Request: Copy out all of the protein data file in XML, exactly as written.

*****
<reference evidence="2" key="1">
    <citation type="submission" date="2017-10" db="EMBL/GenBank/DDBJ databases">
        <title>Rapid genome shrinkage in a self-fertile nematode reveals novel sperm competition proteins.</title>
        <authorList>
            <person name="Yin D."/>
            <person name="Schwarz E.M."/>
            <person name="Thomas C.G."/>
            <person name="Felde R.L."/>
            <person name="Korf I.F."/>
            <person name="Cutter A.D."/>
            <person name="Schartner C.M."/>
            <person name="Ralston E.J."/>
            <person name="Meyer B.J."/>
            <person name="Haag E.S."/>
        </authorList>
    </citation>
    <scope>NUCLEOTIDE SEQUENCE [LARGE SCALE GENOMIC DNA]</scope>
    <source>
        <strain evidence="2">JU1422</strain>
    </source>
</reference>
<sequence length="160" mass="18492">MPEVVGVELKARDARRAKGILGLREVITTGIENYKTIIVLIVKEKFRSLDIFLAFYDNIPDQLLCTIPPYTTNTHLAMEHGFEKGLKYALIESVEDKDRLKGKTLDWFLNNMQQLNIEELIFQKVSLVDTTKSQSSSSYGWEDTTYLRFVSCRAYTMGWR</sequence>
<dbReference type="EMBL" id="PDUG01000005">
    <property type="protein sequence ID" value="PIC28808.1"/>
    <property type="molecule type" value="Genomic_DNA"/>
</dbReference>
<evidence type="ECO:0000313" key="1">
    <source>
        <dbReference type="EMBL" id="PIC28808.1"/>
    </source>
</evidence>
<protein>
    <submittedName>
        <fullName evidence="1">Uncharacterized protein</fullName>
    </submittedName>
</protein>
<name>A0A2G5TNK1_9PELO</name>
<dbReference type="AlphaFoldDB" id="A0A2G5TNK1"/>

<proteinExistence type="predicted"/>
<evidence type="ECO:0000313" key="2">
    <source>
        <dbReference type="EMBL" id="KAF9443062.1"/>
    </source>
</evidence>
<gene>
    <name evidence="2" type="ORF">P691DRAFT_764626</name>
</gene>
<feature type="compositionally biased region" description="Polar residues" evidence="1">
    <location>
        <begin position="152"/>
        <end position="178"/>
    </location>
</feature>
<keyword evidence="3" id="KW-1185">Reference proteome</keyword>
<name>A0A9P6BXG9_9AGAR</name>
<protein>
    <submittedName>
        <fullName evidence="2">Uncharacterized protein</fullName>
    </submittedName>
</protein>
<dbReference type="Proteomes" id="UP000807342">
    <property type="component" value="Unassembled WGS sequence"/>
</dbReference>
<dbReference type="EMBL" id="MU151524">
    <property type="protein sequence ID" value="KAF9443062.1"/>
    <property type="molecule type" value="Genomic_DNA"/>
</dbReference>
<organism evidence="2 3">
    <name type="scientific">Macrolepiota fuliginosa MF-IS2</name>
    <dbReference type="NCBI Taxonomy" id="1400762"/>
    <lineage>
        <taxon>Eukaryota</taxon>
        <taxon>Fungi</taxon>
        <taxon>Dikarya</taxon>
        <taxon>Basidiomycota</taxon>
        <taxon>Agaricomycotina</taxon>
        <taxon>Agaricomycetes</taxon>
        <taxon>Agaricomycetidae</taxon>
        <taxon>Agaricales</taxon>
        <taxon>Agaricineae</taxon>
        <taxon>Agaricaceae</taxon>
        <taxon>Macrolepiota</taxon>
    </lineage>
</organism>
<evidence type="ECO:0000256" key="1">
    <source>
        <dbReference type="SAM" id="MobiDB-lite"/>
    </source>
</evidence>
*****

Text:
<reference evidence="2" key="1">
    <citation type="submission" date="2017-10" db="EMBL/GenBank/DDBJ databases">
        <title>Rapid genome shrinkage in a self-fertile nematode reveals novel sperm competition proteins.</title>
        <authorList>
            <person name="Yin D."/>
            <person name="Schwarz E.M."/>
            <person name="Thomas C.G."/>
            <person name="Felde R.L."/>
            <person name="Korf I.F."/>
            <person name="Cutter A.D."/>
            <person name="Schartner C.M."/>
            <person name="Ralston E.J."/>
            <person name="Meyer B.J."/>
            <person name="Haag E.S."/>
        </authorList>
    </citation>
    <scope>NUCLEOTIDE SEQUENCE [LARGE SCALE GENOMIC DNA]</scope>
    <source>
        <strain evidence="2">JU1422</strain>
    </source>
</reference>
<sequence length="160" mass="18492">MPEVVGVELKARDARRAKGILGLREVITTGIENYKTIIVLIVKEKFRSLDIFLAFYDNIPDQLLCTIPPYTTNTHLAMEHGFEKGLKYALIESVEDKDRLKGKTLDWFLNNMQQLNIEELIFQKVSLVDTTKSQSSSSYGWEDTTYLRFVSCRAYTMGWR</sequence>
<dbReference type="EMBL" id="PDUG01000005">
    <property type="protein sequence ID" value="PIC28808.1"/>
    <property type="molecule type" value="Genomic_DNA"/>
</dbReference>
<evidence type="ECO:0000313" key="1">
    <source>
        <dbReference type="EMBL" id="PIC28808.1"/>
    </source>
</evidence>
<protein>
    <submittedName>
        <fullName evidence="1">Uncharacterized protein</fullName>
    </submittedName>
</protein>
<name>A0A2G5TNK1_9PELO</name>
<dbReference type="AlphaFoldDB" id="A0A2G5TNK1"/>

<proteinExistence type="predicted"/>
<evidence type="ECO:0000313" key="2">
    <source>
        <dbReference type="EMBL" id="KAF9443062.1"/>
    </source>
</evidence>
<gene>
    <name evidence="2" type="ORF">P691DRAFT_764626</name>
</gene>
<feature type="compositionally biased region" description="Polar residues" evidence="1">
    <location>
        <begin position="152"/>
        <end position="178"/>
    </location>
</feature>
<keyword evidence="3" id="KW-1185">Reference proteome</keyword>
<name>A0A9P6BXG9_9AGAR</name>
<protein>
    <submittedName>
        <fullName evidence="2">Uncharacterized protein</fullName>
    </submittedName>
</protein>
<dbReference type="Proteomes" id="UP000807342">
    <property type="component" value="Unassembled WGS sequence"/>
</dbReference>
<dbReference type="EMBL" id="MU151524">
    <property type="protein sequence ID" value="KAF9443062.1"/>
    <property type="molecule type" value="Genomic_DNA"/>
</dbReference>
<organism evidence="2 3">
    <name type="scientific">Macrolepiota fuliginosa MF-IS2</name>
    <dbReference type="NCBI Taxonomy" id="1400762"/>
    <lineage>
        <taxon>Eukaryota</taxon>
        <taxon>Fungi</taxon>
        <taxon>Dikarya</taxon>
        <taxon>Basidiomycota</taxon>
        <taxon>Agaricomycotina</taxon>
        <taxon>Agaricomycetes</taxon>
        <taxon>Agaricomycetidae</taxon>
        <taxon>Agaricales</taxon>
        <taxon>Agaricineae</taxon>
        <taxon>Agaricaceae</taxon>
        <taxon>Macrolepiota</taxon>
    </lineage>
</organism>
<evidence type="ECO:0000256" key="1">
    <source>
        <dbReference type="SAM" id="MobiDB-lite"/>
    </source>
</evidence>